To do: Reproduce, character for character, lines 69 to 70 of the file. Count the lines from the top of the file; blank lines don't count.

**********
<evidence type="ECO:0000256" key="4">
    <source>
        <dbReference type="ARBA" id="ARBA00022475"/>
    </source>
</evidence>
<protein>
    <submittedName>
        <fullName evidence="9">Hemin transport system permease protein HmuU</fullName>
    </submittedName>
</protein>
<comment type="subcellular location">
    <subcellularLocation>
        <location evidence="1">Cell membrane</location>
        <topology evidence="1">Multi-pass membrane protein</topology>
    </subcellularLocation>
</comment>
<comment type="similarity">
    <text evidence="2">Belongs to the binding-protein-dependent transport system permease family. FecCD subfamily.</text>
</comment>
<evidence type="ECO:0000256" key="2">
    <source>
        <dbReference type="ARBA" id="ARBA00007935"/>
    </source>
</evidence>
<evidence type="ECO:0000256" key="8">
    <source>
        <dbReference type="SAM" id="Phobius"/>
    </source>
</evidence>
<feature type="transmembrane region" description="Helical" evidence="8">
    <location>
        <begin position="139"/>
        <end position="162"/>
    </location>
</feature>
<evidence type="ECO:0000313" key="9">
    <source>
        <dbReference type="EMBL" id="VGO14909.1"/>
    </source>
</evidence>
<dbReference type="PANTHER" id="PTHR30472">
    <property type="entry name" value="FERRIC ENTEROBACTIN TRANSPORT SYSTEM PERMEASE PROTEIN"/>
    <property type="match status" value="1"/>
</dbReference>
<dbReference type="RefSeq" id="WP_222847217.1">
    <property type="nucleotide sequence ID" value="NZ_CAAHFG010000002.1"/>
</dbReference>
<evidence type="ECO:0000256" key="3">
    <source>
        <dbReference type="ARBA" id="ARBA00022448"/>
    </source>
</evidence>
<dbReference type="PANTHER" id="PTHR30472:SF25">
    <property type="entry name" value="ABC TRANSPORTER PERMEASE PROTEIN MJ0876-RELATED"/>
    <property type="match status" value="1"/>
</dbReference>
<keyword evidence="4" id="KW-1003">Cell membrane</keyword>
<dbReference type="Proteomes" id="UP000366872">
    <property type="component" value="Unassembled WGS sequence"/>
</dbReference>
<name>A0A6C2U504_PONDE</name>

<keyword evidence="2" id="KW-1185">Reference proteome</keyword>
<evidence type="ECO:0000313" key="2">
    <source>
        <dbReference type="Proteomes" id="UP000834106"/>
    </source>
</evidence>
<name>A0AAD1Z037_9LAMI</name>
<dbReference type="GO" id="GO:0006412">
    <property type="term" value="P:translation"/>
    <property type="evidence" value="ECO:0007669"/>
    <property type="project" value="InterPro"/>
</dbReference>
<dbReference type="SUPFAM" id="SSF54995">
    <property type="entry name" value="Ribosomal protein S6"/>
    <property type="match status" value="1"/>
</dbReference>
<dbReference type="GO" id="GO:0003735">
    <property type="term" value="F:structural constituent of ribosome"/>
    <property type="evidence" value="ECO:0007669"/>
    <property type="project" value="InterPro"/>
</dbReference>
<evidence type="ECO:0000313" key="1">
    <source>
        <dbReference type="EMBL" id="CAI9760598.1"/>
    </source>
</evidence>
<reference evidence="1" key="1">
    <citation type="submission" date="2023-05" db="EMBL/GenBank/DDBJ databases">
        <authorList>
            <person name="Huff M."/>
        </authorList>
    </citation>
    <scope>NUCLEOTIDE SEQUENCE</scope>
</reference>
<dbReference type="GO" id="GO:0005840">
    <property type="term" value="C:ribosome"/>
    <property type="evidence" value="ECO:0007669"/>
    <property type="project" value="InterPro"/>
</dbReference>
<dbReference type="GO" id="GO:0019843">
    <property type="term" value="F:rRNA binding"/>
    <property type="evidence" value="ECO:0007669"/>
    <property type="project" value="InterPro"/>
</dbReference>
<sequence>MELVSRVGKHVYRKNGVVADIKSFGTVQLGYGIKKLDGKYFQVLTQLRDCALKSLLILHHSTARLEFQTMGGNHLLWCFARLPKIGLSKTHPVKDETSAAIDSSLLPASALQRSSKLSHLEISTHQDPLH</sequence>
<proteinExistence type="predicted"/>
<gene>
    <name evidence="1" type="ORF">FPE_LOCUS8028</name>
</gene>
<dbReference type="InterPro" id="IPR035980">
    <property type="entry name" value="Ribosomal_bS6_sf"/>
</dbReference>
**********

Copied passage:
<dbReference type="GO" id="GO:0006412">
    <property type="term" value="P:translation"/>